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Behind the Fun and Games

Hasbro Inc.’s in-plant doesn’t play around. The printing and packaging it produces play a big part in the company’s success, and its recent sustainability certification further demonstrates its commitment to corporate goals.

March 2012 By Erik Cagle
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Try as we might, In-plant Graphics has never been able to secure an interview with Santa Claus' print shop at the North Pole.

Fun though it would be to get an inside look at Kris Kringle's fleet of ABDick half-size presses (and what is presumed to be one of the largest mailing and fulfillment facilities on the planet), there is a shop in East Longmeadow, Mass., with one of the most impressive game and puzzle printing operations south of Santa's Workshop. It's goal is to put a face and a package to a magical world of discovery for children of all ages.

East Longmeadow is the home to Hasbro Inc.'s 44-employee in-plant. A web and sheetfed operation, the shop produces packaging, box and board labels, puzzle board, internal game components and various general printing in support of its parent company.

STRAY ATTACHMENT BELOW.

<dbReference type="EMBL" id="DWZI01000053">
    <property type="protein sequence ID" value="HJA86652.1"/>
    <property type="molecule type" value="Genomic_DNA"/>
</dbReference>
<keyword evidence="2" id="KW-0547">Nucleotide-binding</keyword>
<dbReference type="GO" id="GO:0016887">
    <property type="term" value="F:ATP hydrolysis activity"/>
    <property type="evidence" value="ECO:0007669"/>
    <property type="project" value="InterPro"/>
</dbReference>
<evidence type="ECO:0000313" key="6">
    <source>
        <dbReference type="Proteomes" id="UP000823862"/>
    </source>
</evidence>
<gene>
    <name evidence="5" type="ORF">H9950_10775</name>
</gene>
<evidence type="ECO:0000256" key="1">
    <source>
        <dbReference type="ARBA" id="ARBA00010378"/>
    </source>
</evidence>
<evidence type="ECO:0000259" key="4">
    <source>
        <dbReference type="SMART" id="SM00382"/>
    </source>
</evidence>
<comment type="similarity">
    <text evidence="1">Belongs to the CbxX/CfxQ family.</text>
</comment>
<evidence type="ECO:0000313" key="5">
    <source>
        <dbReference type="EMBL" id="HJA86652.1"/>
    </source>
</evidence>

Over the decades, Hasbro has found its way into the homes of most children, not only in the United States but around the world. Its iconic brands have bridged the generation gap for more than 70 years: Playskool, Monopoly, Nerf, Mr. Potato Head, Candy Land, Chutes and Ladders, Play-Doh, Easy Bake Oven, Tonka and the incomparable G.I. JOE, only scratch the surface.

"We're extremely proud of the corporation," says Gary Brennan, vice president of manufacturing for global operations, at the East Longmeadow site. "We have our own color scheme in the plant, which matches Hasbro. We have a really neat timeline as you enter the building that shows product as it was developed, going back into the 1900s. Hasbro and its brands are featured all throughout the facilities."

A Great Place to Work

It's safe to say that working in Hasbro's in-plant is anything but a dreary experience, as evidenced by the corporation's No. 82 ranking on the 2012 Fortune 100 listing of the "100 Best Companies to Work For." It's also reflected in the craftsmanship and quality of Hasbro's world-renown wares.

It can be argued that the printing and packaging is more essential to the marketing of toys and games than most consumer goods. The company's marketing division sees product packaging as the consumer's "first handshake" with a brand when shopping at retail and online. Packaging must quickly communicate brand attributes and product features in the most compelling and engaging way possible.



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